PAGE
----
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Denton’s work was the first English account intended to promote settlement of the region recently seized from the Dutch. It is of particular interest for 1) its description of the geographic and topographic features of the region from Albany in the north to the mouth of the Delaware Bay in the south, and from the eastern tip of Long Island to the interior of modern-day New Jersey; 2) its enumeration of the plants, animals, and commodities of the area; 3) its impressive and extended account of the customs and livelihood of the Indians of the region; 4) its early suggestion of “manifest destiny,” whereby the Indians are providentially removed by a “Divine hand”; 5) its depiction of the region as a “terrestrial paradise” for English settlement and agriculture—“a land flowing with milk and honey”; and 6) its invocation of an early form of the “rags-to-riches” potential of American life. Rather than depict the rigors of colonial life, Denton focuses on the richness and opportunities of the New World, describing an almost carefree and sensually suggestive existence in a land rich in all sorts of fruits, including “Strawberries, of which last is such abundance in June, that the Fields and Woods are died red : Which the Countrey-people perceiving, instantly arm themselves with bottles of Wine, Cream, and Sugar, and instead of a Coat of Male, every one takes a Female upon his Horse behind him, and so rushing violently into the fields, never leave till they have disrob’d them of their red colours, and turned them into the old habit.” Denton (c.1626–1703) was born in Yorkshire, England, and emigrated to Massachusetts in the 1640s. He was the son of the Reverend Richard Denton, considered the first Presbyterian minister in America. He became a town official and land developer in Long Island, Massachusetts, and New Jersey. His tract was published during his only return trip to England in 1670–72, and is a lively and unabashedly promotional picture of an Anglo-American agrarian paradise, including such examples as the following: “How many poor people in the world would think themselves happy, had they an Acre or two of Land, whilst here is hundreds, nay thousands of Acres, that would invite inhabitants. … I may say, and say truly, that if there be any terrestrial happiness to be had by people of all ranks, especially of an inferior rank, it must certainly be here : here any one may furnish himself with land, and live rent-free, yea, with such a quantity of land, that he may weary himself with walking over his fields of Corn, and all sorts of Grain. … Here those which Fortune hath frown’d upon in England, to deny them an inheritance amongst their Brethren, or such as by their utmost labors can scarcely procure a living, I say such may procure here inheritances of land, and possessions, stock themselves with all sorts of Cattel, enjoy the benefit of them whilst they live, and leave them to the benefit of their children when they die. … I must needs say, that if there be any terrestrial Canaan, ‘tis surely here, where the Land floweth with milk and honey.”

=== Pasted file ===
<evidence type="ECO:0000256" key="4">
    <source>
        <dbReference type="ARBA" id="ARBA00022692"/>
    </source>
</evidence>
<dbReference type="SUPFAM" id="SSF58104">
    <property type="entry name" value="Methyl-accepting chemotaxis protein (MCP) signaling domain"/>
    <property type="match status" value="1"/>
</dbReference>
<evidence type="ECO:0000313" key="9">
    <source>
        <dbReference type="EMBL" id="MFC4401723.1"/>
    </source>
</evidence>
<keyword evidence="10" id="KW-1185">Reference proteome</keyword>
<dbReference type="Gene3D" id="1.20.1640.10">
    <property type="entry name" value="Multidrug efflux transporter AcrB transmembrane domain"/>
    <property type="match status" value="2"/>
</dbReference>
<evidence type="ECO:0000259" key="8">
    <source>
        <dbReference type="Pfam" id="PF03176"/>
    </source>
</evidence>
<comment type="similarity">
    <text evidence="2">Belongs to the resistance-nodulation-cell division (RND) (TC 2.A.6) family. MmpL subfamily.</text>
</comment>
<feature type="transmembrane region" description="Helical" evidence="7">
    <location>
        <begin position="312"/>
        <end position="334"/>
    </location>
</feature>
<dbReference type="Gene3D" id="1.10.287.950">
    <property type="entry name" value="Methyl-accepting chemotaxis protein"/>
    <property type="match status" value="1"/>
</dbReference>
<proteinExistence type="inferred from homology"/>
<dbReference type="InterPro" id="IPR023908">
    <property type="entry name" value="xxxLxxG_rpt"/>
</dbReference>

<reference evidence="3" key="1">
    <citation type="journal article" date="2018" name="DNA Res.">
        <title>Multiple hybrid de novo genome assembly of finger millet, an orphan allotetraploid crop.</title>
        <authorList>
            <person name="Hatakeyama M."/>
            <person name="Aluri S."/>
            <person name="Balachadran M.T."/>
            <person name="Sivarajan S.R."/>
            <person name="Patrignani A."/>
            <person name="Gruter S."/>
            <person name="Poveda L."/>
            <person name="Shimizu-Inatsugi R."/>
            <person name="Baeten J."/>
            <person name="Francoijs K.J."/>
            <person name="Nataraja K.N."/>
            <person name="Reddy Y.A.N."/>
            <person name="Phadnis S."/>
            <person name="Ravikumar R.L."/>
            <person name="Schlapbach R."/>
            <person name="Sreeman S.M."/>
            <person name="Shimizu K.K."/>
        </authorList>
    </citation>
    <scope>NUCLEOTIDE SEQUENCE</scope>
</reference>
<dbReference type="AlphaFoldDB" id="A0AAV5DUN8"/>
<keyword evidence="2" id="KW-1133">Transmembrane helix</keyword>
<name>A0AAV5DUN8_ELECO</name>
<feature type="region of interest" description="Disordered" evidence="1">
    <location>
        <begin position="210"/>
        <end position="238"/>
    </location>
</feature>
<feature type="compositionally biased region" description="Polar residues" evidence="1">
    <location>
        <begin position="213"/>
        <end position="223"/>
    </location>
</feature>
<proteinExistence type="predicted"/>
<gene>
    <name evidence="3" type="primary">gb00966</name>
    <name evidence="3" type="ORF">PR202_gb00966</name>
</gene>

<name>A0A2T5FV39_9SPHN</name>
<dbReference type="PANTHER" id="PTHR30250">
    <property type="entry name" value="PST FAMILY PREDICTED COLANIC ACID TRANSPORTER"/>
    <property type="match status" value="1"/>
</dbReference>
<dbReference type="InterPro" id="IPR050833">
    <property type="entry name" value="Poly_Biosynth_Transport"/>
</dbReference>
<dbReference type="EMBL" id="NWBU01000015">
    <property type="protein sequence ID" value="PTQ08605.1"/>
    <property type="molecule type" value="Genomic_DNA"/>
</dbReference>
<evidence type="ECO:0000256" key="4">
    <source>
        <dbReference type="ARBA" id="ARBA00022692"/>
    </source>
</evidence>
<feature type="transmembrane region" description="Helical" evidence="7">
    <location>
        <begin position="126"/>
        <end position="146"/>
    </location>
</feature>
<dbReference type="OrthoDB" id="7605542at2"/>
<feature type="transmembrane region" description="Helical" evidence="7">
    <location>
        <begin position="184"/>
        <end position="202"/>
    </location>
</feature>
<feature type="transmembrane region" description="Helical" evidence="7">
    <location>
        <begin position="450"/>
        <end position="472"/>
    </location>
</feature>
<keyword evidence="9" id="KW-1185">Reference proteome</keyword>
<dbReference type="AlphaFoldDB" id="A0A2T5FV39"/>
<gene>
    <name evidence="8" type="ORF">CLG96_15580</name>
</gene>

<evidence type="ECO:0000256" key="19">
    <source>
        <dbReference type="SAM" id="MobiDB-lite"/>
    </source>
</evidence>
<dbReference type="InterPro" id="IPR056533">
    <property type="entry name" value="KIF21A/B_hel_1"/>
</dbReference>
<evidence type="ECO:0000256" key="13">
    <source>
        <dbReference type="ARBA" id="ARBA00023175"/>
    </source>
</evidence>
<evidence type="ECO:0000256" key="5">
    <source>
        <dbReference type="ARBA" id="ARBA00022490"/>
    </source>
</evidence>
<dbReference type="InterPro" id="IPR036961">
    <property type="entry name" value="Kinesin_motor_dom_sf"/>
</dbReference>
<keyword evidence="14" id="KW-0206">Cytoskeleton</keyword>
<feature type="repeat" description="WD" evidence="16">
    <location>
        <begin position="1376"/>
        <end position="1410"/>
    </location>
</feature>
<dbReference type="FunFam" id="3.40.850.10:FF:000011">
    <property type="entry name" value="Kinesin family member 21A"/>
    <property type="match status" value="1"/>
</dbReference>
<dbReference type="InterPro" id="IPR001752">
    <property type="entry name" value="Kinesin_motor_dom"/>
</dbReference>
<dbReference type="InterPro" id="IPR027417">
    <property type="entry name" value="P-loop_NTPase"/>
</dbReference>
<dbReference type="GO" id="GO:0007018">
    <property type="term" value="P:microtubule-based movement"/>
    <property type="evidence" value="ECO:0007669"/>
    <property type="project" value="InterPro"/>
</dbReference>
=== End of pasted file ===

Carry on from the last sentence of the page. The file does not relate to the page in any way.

Originally published in London in 1670.